Our History

The Bruntingthorpe Airfield was constructed for use during the Second World War and for the next 6 years was used extensively by Sir Frank Whittle’s Powerjets company for the early test and development of jet engine aircraft.


An extension and rebuild of the airfield by USAF was completed over the 4 years between 1954 and 1958, making the site suitable for new purposes.


The USAF use the site as a strategic heavy bomber base until 1962 and use the code name ‘Big Thunder’ – a name we have continued to use for our events team.


Major news breaks as a B-47E aircraft flying from the USA to Bruntingthorpe accidently drops an unarmed atomic bomb on USA soil.


The first and only air show organised by the USAF is hosted at Bruntingthorpe.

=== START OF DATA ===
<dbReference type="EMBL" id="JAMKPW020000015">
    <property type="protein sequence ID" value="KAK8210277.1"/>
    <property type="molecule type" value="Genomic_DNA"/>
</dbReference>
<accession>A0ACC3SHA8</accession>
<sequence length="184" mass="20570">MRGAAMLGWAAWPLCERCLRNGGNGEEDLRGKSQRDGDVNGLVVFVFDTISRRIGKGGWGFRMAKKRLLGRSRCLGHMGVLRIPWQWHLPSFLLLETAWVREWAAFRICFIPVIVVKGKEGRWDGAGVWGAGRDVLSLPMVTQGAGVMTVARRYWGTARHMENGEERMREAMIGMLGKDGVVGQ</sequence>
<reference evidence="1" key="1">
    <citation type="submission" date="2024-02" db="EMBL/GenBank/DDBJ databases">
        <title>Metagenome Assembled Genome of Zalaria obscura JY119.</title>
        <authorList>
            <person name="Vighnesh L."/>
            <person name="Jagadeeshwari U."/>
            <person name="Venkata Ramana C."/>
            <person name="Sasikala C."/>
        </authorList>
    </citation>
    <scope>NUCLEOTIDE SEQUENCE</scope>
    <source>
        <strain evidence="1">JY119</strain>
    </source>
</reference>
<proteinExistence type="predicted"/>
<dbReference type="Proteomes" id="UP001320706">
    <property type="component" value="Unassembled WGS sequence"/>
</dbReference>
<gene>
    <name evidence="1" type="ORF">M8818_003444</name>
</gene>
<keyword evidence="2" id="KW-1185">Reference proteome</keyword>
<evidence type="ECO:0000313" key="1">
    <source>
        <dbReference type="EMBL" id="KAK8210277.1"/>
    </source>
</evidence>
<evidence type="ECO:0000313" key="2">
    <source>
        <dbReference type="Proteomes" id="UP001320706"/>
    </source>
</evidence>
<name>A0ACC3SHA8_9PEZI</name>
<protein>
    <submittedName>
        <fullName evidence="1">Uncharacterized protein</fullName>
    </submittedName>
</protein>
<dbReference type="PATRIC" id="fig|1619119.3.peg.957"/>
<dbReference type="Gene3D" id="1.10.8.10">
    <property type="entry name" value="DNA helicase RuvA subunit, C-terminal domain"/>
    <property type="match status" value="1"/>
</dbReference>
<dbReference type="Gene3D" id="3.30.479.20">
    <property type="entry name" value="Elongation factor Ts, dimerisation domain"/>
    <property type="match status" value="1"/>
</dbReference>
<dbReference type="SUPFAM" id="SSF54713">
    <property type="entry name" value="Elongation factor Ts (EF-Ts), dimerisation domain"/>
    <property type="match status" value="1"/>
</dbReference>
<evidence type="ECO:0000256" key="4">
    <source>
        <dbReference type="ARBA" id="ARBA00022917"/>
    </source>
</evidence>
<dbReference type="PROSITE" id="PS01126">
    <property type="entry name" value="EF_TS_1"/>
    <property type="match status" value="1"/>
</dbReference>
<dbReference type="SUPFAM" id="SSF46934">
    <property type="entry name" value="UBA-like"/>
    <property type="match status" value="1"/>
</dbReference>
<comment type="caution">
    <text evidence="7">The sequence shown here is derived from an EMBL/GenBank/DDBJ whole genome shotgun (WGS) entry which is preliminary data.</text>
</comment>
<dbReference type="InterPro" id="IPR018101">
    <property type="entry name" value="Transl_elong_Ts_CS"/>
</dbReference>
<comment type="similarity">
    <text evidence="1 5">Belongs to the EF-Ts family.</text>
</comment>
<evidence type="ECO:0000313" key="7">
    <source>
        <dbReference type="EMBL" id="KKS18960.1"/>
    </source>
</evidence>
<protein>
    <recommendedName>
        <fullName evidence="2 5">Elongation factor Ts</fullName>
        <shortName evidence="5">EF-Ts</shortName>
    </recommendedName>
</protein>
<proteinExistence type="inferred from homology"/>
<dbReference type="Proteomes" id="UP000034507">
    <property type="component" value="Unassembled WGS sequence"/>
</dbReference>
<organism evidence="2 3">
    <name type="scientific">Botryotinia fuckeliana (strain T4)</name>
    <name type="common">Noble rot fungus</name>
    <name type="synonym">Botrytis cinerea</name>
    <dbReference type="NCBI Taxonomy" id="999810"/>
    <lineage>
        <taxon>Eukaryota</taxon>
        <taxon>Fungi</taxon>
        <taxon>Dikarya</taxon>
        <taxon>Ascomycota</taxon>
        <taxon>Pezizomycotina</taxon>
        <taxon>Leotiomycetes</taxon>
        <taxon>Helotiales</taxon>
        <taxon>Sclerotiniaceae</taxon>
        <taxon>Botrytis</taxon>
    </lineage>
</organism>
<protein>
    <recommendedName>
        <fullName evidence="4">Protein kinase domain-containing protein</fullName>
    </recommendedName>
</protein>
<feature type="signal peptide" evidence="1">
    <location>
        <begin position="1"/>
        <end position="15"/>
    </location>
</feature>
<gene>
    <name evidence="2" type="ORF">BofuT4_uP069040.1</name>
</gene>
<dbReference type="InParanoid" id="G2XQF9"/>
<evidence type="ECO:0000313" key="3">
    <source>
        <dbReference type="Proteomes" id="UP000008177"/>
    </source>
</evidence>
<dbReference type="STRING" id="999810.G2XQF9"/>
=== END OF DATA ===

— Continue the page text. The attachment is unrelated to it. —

Control of the airfield reverts back from the USAF to the UK MOD. The site is infrequently used by the RAF for activities such as training flying crews in Victor tanker conversions.


The Rootes Group acquire the site for use in automotive test and development.


C. Walton Ltd purchase the site and continue to run test and development programmes for the automotive sector while maintaining the active runway for inbound and outbound flights and storage purposes.


C. Walton Ltd opens the Bruntingthorpe Aviation Museum and begins to collect retired Cold War Jets.


The museum has a collection of 23 jets, open to the public and maintained by a group of enthusiastic volunteers.



Bruntingthorpe in Leicestershire is the current home of C Walton Limited, Manheim Auctions, Big Thunder Events, Bruntingthorpe Proving Ground and the Bruntingthorpe Aerodrome, featuring the iconic Cold War Jets Collection as well as a number of other automotive businesses. All situated within the 670-acre site, there is something to meet the needs of each of our customers. Our wide range of facilities allow us to cater for any type of event, from the standard to the obscure, and thanks to our 3.2km straight, Bruntingthorpe still operates as an active airfield.

ISO 9001 Certified (BIAS)